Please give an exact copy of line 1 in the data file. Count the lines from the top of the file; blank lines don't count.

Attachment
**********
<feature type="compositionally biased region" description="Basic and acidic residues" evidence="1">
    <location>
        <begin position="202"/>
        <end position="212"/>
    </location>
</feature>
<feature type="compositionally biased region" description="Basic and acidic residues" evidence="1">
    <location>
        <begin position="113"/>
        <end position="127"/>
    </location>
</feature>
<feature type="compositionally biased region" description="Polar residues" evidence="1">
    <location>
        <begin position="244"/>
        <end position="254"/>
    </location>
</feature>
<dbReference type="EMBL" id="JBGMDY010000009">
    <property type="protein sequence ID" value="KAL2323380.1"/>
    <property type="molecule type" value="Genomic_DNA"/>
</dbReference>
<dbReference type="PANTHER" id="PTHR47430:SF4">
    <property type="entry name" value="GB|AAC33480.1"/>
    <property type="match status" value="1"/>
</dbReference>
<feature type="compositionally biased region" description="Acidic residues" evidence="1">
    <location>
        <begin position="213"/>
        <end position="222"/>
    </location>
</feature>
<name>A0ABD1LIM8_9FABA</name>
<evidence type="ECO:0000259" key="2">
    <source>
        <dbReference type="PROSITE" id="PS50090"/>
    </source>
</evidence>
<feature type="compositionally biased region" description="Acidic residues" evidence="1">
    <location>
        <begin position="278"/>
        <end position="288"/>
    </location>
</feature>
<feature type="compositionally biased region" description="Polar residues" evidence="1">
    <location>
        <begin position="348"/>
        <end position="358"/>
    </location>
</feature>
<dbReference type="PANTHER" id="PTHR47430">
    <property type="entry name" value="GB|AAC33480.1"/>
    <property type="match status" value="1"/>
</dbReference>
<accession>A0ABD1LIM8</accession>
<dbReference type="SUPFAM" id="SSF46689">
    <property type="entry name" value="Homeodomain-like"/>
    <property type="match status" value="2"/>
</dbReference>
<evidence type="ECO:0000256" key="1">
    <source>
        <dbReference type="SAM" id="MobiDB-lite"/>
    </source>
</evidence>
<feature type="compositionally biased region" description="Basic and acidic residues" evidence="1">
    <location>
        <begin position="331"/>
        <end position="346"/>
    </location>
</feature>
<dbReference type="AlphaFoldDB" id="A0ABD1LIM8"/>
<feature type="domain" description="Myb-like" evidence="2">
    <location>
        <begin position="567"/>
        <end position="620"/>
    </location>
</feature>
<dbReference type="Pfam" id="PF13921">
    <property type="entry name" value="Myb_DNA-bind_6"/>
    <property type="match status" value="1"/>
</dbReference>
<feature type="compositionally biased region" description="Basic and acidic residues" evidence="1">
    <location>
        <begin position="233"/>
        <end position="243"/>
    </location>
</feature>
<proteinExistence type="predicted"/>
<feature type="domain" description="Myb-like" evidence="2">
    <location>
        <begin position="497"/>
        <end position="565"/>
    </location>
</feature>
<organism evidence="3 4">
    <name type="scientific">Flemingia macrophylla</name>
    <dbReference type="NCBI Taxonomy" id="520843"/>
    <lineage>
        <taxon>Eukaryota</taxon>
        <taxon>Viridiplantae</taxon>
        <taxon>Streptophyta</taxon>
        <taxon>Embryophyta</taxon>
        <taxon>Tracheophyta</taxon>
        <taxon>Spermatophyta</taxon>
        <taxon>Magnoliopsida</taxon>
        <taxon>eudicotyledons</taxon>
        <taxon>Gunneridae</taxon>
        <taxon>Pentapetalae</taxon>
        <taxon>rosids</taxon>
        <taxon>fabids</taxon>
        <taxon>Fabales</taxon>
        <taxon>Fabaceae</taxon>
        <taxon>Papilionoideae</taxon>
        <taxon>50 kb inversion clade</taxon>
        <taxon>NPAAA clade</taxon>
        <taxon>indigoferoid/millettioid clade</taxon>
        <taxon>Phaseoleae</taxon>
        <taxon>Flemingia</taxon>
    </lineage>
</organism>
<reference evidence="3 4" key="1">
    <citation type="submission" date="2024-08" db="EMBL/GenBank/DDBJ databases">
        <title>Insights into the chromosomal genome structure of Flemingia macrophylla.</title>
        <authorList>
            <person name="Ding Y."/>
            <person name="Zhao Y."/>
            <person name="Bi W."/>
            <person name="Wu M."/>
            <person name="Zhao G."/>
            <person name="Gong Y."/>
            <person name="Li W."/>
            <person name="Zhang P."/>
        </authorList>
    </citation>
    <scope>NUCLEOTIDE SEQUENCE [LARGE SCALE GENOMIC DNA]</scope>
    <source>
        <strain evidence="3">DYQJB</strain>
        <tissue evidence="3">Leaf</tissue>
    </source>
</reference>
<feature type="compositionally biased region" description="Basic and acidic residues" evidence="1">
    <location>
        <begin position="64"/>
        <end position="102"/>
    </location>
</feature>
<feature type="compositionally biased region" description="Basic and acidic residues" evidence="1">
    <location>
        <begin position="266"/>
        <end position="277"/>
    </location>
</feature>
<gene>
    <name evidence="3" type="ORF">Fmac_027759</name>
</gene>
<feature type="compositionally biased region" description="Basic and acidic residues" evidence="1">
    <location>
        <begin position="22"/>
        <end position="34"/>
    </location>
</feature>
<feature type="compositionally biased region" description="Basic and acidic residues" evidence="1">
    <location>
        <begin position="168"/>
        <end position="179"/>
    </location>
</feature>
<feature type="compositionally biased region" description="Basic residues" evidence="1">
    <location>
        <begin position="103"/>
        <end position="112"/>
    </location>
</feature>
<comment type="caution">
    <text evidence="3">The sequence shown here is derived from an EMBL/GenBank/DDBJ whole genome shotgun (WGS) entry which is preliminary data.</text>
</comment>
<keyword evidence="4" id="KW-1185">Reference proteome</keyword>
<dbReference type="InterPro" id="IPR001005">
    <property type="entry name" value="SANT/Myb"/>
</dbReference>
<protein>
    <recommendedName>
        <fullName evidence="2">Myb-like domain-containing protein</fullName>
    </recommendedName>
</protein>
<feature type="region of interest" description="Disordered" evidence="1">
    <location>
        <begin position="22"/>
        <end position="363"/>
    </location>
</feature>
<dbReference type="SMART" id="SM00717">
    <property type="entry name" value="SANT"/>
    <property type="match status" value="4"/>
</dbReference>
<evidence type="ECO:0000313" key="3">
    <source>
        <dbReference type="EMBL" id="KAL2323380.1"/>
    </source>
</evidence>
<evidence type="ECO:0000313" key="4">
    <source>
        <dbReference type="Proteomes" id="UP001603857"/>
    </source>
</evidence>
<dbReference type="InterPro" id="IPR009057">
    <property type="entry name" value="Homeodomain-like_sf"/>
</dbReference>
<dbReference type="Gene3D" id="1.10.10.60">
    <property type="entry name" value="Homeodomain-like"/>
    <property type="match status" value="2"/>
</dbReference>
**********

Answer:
<feature type="compositionally biased region" description="Basic and acidic residues" evidence="1">